On this date in history:
In 1825, after no presidential candidate won the necessary majority, the House of Representatives elected John Quincy Adams the sixth president of the United States.
In 1900, the solid silver trophy known as the Davis Cup was first put up for competition when American collegian Dwight Filley Davis challenged British tennis players to compete against his Harvard team.
In 1943, in a major World War II strategic victory, the Allies retook Guadalcanal in the Solomon Islands from the Japanese.
In 1950, U.S. Sen. Joseph McCarthy, R-Wis., charged the U.S. State Department was infested with communists, touching off the infamous McCarthy era.
In 1964, the Beatles appeared on television's The Ed Sullivan Show. An estimated 73 million people watched.
In 1971, Satchel Paige became the first Negro League player voted into baseball's Hall of Fame.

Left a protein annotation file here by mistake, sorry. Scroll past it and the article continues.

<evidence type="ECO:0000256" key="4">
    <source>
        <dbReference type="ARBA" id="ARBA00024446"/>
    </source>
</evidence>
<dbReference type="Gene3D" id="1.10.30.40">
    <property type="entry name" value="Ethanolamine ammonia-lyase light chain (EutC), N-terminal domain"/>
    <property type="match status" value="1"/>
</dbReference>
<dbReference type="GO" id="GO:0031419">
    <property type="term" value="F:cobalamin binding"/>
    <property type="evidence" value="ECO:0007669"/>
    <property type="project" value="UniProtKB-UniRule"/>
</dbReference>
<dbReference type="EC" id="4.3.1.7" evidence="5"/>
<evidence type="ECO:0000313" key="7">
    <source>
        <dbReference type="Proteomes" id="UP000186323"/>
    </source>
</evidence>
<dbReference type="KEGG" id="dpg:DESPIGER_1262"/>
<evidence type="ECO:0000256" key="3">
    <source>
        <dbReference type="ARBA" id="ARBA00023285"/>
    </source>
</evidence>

In 1984, Soviet President Yuri Andropov, in power 15 months, died at age 69.
In 1991, Lithuanians overwhelmingly voted to secede from the Soviet Union.
In 2001, the submarine USS Greeneville collided with the Ehime Maru, a Japanese fishery training boat, off the coast of Oahu in Hawaii during a surfacing drill. Nine people on the fishing vessel were killed. The victims included four high school students.
In 2008, the U.S. space shuttle Atlantis delivered a $2 billion European-made science lab to the International Space Station, doubling its zero-gravity research capacity.
In 2010, U.S. President Barack Obama signed a memorandum setting up a federal task force to tackle childhood obesity.
In 2013, Afzal Guru, who authorities said was the mastermind behind a 2001 attack on India's Parliament, killing, seven people, was executed in New Delhi.
In 2014, Swiss voters approved a stop mass immigration proposal limiting the number of foreigners allowed to live and work in the country.
In 2016, a collision between two commuter trains in Bad Aibling, Germany, killed 10 people and injured dozens others.